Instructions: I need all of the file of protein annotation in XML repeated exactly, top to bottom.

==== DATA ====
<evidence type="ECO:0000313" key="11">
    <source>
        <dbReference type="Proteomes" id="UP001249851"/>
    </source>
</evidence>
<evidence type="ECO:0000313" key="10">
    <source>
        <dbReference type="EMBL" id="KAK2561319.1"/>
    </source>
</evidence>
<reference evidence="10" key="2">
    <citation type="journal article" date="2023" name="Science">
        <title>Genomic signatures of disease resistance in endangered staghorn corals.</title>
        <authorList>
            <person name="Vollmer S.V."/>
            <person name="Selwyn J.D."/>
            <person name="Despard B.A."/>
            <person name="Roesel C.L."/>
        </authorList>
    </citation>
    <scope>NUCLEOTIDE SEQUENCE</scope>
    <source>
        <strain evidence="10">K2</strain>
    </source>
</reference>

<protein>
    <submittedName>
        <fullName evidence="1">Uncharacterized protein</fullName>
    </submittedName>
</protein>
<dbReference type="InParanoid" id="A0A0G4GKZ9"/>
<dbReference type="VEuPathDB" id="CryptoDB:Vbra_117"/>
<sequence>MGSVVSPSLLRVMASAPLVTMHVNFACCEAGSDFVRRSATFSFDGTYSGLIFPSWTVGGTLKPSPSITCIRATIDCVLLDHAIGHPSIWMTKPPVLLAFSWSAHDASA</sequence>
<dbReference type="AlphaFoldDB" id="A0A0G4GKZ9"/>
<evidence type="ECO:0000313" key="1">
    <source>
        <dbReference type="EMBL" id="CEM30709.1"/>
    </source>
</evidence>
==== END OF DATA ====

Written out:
<evidence type="ECO:0000313" key="11">
    <source>
        <dbReference type="Proteomes" id="UP001249851"/>
    </source>
</evidence>
<evidence type="ECO:0000313" key="10">
    <source>
        <dbReference type="EMBL" id="KAK2561319.1"/>
    </source>
</evidence>
<reference evidence="10" key="2">
    <citation type="journal article" date="2023" name="Science">
        <title>Genomic signatures of disease resistance in endangered staghorn corals.</title>
        <authorList>
            <person name="Vollmer S.V."/>
            <person name="Selwyn J.D."/>
            <person name="Despard B.A."/>
            <person name="Roesel C.L."/>
        </authorList>
    </citation>
    <scope>NUCLEOTIDE SEQUENCE</scope>
    <source>
        <strain evidence="10">K2</strain>
    </source>
</reference>

<protein>
    <submittedName>
        <fullName evidence="1">Uncharacterized protein</fullName>
    </submittedName>
</protein>
<dbReference type="InParanoid" id="A0A0G4GKZ9"/>
<dbReference type="VEuPathDB" id="CryptoDB:Vbra_117"/>
<sequence>MGSVVSPSLLRVMASAPLVTMHVNFACCEAGSDFVRRSATFSFDGTYSGLIFPSWTVGGTLKPSPSITCIRATIDCVLLDHAIGHPSIWMTKPPVLLAFSWSAHDASA</sequence>
<dbReference type="AlphaFoldDB" id="A0A0G4GKZ9"/>
<evidence type="ECO:0000313" key="1">
    <source>
        <dbReference type="EMBL" id="CEM30709.1"/>
    </source>
</evidence>